Menu Nitto ATP Finals The O2, London | 10-17 NOV.
GreenSet: Keeping Court Surfaces Consistent
Sanchez GreenSet

© GreenSet

When Javier Sanchez retired in 2000 he didn't really get very far from the tennis courts. That same year he decided to buy the GreenSet company and revolutionise the way courts are made, with a player's perspective in mind.

The company, established in 1970, currently makes the courts for tournaments such as the BNP Paribas Masters at Paris, the Swiss Indoors Basel, the Valencia Open 500 and the Barclays ATP World Tour Finals at The O2 in London.

"When I retired in 2000, I bought the company that was based in France and took it to Barcelona," Sanchez, President & CEO of GreenSet, told ATPWorldTour.com. "It was a revolution to go from the extremely fast indoor courts we had to what we play ontoday. We now have better quality courts that are consistent in every tournament."

The key to success for Sanchez was to "talk to the people who fabricate the courts and tell them what I saw as a player - the lack of consistency among different tournaments. Thanks to that idea, they created a formula that made the ball bounce evenly on centre courts, external courts, practice courts, etc. We try to make everyone comfortable no matter where they play."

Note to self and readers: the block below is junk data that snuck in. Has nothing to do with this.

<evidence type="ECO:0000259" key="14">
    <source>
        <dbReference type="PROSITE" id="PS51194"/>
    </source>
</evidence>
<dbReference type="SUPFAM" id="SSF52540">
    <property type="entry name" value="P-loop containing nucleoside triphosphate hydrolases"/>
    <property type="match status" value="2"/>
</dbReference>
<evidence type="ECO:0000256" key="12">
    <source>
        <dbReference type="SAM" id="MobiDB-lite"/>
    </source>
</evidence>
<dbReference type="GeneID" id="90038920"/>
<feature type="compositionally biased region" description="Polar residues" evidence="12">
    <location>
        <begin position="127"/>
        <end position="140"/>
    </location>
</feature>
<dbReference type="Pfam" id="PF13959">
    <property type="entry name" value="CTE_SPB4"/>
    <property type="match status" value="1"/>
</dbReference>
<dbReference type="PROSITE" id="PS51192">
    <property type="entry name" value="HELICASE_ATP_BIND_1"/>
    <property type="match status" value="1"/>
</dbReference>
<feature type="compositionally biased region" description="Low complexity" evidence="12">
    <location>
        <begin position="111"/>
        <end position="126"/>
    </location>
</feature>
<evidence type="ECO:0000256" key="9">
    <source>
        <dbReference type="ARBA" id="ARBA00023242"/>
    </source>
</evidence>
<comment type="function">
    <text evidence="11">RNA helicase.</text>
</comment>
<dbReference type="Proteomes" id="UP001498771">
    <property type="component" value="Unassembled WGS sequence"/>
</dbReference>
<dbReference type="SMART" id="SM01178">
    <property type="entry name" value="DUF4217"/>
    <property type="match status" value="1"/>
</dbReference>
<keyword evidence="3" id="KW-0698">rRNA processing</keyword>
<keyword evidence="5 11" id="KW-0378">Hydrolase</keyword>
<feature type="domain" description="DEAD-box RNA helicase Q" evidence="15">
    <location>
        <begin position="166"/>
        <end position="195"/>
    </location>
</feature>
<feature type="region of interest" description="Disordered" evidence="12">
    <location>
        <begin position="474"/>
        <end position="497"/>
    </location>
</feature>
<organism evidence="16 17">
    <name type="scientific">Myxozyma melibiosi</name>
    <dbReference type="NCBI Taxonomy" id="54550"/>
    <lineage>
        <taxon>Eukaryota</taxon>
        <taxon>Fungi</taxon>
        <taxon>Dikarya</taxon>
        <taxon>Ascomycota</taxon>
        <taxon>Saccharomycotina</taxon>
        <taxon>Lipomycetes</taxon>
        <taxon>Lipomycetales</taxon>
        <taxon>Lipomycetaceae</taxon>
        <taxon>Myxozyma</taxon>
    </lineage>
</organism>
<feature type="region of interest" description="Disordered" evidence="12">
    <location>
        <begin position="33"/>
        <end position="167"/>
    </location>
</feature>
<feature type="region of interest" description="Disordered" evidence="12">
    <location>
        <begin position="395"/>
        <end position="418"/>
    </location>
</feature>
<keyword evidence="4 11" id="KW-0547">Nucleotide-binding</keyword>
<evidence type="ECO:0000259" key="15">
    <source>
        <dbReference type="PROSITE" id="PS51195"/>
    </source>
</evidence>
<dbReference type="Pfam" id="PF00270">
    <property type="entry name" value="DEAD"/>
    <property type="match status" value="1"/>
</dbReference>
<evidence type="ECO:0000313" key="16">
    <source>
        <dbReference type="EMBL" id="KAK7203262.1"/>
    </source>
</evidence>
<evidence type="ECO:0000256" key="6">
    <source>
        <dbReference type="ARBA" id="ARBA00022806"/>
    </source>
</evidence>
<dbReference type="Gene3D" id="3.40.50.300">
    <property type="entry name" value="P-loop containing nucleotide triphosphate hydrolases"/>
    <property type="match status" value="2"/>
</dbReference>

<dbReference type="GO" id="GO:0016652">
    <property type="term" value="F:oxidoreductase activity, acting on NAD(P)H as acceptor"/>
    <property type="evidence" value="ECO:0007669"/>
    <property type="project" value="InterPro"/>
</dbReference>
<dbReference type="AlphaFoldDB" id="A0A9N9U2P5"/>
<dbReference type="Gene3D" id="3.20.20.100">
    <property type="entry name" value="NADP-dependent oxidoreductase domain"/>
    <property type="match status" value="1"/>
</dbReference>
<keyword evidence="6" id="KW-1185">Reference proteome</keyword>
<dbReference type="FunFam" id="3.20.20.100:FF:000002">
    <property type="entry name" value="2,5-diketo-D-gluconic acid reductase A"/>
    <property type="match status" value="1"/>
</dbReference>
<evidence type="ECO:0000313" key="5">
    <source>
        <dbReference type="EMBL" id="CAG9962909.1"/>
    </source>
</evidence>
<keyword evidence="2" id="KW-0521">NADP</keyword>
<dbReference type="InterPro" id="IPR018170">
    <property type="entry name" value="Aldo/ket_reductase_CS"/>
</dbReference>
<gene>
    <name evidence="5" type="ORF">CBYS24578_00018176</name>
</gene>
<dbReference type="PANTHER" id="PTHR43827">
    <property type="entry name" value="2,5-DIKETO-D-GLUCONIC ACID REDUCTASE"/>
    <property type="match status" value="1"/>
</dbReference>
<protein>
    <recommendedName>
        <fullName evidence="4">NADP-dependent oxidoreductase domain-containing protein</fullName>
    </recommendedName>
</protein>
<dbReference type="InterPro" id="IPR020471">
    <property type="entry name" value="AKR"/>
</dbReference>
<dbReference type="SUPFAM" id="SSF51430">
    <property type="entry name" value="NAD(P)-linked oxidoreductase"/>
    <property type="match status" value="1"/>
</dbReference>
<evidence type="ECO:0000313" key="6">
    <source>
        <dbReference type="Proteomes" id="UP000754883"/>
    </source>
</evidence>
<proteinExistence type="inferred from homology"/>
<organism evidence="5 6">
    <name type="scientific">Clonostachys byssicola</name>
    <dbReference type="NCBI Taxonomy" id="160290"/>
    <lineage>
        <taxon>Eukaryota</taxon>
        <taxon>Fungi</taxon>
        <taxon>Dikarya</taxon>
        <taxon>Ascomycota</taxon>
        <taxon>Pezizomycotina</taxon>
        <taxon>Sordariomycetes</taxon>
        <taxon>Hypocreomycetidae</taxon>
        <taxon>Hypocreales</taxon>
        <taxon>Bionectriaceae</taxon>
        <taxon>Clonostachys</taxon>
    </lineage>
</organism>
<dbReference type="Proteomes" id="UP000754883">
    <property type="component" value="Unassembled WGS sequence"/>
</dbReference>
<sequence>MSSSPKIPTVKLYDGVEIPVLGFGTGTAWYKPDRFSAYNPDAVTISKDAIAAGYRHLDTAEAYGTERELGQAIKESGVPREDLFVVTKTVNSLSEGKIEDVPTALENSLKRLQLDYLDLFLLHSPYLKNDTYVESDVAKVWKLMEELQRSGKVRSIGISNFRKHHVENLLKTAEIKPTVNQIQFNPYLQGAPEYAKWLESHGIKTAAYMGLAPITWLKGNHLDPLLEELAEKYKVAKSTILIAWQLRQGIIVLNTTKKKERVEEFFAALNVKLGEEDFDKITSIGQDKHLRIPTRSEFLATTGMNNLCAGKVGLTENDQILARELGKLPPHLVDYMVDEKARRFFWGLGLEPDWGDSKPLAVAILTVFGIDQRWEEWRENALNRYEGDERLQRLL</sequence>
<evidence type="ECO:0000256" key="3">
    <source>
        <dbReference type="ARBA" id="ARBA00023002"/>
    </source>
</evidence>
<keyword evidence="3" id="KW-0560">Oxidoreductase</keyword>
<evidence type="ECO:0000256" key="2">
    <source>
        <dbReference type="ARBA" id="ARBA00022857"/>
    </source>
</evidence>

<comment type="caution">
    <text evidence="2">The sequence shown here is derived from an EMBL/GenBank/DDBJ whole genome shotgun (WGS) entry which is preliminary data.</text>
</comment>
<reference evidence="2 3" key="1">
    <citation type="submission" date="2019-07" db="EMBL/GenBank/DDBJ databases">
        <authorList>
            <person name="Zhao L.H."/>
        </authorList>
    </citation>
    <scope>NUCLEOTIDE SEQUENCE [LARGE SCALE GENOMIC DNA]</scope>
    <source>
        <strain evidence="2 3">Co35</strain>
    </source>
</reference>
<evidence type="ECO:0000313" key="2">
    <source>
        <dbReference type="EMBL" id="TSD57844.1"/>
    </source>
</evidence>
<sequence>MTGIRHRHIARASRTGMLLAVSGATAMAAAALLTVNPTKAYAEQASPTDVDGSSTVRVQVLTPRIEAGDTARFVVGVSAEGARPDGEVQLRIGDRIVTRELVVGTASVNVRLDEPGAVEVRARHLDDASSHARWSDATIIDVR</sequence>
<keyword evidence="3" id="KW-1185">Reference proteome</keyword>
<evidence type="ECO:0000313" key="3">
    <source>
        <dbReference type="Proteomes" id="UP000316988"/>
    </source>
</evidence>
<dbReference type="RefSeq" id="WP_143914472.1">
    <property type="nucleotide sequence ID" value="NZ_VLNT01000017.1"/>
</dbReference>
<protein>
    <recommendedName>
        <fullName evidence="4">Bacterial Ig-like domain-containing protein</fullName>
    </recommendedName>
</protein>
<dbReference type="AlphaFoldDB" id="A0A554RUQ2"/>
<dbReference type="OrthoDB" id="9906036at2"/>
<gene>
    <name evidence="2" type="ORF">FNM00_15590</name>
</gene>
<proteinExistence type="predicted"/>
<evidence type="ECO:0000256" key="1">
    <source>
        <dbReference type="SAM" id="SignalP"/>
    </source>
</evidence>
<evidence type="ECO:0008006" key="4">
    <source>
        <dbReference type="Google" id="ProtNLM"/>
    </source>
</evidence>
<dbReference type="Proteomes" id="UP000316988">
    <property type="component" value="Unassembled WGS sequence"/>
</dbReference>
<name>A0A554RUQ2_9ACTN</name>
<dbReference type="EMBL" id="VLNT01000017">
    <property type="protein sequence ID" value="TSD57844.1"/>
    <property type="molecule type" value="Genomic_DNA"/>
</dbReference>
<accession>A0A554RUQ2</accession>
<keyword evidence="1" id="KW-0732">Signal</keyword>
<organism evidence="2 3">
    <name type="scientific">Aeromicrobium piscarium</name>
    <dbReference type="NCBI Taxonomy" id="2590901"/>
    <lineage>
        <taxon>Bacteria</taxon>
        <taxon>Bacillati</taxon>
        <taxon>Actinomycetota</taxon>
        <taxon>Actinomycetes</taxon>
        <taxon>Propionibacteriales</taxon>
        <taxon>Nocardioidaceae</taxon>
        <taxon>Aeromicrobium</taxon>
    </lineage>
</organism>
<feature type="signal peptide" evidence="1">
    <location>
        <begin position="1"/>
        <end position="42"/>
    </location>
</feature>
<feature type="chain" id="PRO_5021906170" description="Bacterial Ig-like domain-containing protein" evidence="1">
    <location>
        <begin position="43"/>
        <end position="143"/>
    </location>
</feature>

But sometimes, GreenSet has to take other factors into consideration. "We change the courts we use in Bogota, because of the altitude," said Sanchez. "The conditions out there are so different, that we make [the court] slower so it's more even. The Bogota court is so slow that here in London it wouldn't fit. It would be almost as slow as a clay court and players wouldn't like it."

So how long does it take to build a court? "Here in London, it's the fastest we've ever built it because we couldn't use the arena earlier," explained Sanchez. "Normally it takes three days, but here it only took 42 hours, working day and night."

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